Keys believed that dietary cholesterol and saturated fat increased a bad cholesterol called LDL cholesterol, and that by lowering blood cholesterol you could improve your risk of heart disease.

Thanks to new technologies and more rigorous scientific studies, we know that dietary cholesterol not only does not cause problems when eaten in appropriate quantities, but that is is NECESSARY for optimal health.

In fact, eating a ketogenic diet with appropriate amounts of healthy fats can actually improve people’s cholesterol values on their labs. It certainly helped me own cholesterol numbers.

Since debunking the Lipid Hypothesis is too big of a topic to get into in the context of this blog post. Check out Gary Taubes book Good Calories Bad Calories, for a detailed analysis of the Lipid Hypothesis.

 

The Healing Power of the Ketogenic Diet

Let’s face it, we live in a world where a lot of people are suffering from all types of diseases…Obesity, Cancer, Alzheimer’s, Metabolic Syndrome, Diabetes, Depression, the list almost never stops.

Often these diseases are treated with pharmaceutical drugs, leading to a huge list of side effects, causing people to suffer way more than they need to. Luckily, through the ketogenic diet, and other dietary strategies, we now have a therapeutic intervention without all the side effects, and it’s much cheaper.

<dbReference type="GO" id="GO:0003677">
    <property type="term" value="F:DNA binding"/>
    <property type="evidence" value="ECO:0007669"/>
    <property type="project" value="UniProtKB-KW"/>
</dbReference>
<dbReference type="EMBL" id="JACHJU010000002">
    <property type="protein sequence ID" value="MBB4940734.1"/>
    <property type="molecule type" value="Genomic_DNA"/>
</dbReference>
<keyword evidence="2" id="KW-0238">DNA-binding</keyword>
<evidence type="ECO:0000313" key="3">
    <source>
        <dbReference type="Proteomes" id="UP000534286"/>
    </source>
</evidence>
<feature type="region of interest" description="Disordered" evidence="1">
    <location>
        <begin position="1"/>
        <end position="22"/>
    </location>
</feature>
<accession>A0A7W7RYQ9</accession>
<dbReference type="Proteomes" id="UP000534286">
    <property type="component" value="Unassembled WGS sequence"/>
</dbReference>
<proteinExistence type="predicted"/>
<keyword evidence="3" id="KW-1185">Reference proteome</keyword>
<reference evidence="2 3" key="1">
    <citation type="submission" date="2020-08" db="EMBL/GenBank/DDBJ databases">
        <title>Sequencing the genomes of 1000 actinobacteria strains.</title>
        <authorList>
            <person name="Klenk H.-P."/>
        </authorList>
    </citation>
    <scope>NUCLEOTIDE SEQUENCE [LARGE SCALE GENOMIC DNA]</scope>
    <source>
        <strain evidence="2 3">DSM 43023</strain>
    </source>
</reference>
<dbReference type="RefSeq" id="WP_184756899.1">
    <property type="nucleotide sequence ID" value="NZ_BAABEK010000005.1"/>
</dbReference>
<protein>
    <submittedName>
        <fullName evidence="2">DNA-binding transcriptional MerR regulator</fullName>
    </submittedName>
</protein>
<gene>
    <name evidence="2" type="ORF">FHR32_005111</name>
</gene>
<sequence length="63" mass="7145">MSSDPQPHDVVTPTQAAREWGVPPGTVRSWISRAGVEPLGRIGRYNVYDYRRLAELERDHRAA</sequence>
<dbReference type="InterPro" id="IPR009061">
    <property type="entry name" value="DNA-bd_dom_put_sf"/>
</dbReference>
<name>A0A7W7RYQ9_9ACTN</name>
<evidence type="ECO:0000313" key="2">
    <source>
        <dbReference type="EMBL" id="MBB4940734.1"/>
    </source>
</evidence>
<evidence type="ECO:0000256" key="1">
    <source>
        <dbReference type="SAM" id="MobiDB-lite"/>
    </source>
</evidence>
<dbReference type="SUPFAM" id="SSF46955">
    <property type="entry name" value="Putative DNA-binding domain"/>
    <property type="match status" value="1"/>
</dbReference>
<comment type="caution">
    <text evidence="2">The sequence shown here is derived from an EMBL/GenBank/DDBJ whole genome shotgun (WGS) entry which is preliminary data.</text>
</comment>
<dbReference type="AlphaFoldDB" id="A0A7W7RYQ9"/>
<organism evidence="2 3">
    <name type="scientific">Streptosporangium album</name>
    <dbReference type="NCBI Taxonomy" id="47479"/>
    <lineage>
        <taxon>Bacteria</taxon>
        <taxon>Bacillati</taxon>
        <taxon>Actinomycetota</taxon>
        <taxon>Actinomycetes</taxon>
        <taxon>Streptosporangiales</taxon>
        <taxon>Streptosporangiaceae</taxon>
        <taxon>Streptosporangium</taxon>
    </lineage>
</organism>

For example, many people are suffering from Metabolic Syndrome, Diabetes, Hypoglycemia, and other blood sugar regulation disorders. These people don’t have the ability to process glucose (sugar) the same way a healthy individual would, so what normally could be used as fuel, actually causes harm to their body.

The ketogenic diet is a great intervention for these types of problems because the body can use ketones as the main fuel source INSTEAD of exclusively using glucose (sugar), leading to a reduction, and sometimes complete reversal of symptoms, allowing people to GET THEIR LIVES BACK.

All from eating a different way….NOW THAT IS POWERFUL.

 

Is the Ketogenic Diet Right For Me?

You can likely see by now that the Ketogenic diet goes well beyond weight loss alone, serving as a powerful therapeutic intervention that can help millions, potentially billions, across the globe, however it’s important to note that the ketogenic diet may not work for everyone.

Some people may experience negative reactions to eating a ketogenic diet, so it’s important to make sure you work with a doctor who understands your particular problem(s) and whether or not a ketogenic diet could help fix it.

 

Have you tried the Ketogenic diet? If so, how did it work for you?

Leave your comments and questions below!

References

Beyond weight loss: a review of the therapeutic uses of very-low-carbohydrate (ketogenic) diets

http://www.ncbi.nlm.nih.gov/pmc/articles/PMC3826507/

 

Long-term effects of a ketogenic diet in obese patients

http://www.ncbi.nlm.nih.gov/pmc/articles/PMC2716748/

 

Arguments In Favor Of Ketogenic Diets

http://www.nmsociety.org/docs/diabetes/arguments_in_favor_of_ketogenic_diets.pdf

 

Dietary carbohydrate restriction as the first approach in diabetes management: Critical review and evidence base

http://www.nutritionjrnl.com/article/S0899-9007(14)00332-3/fulltext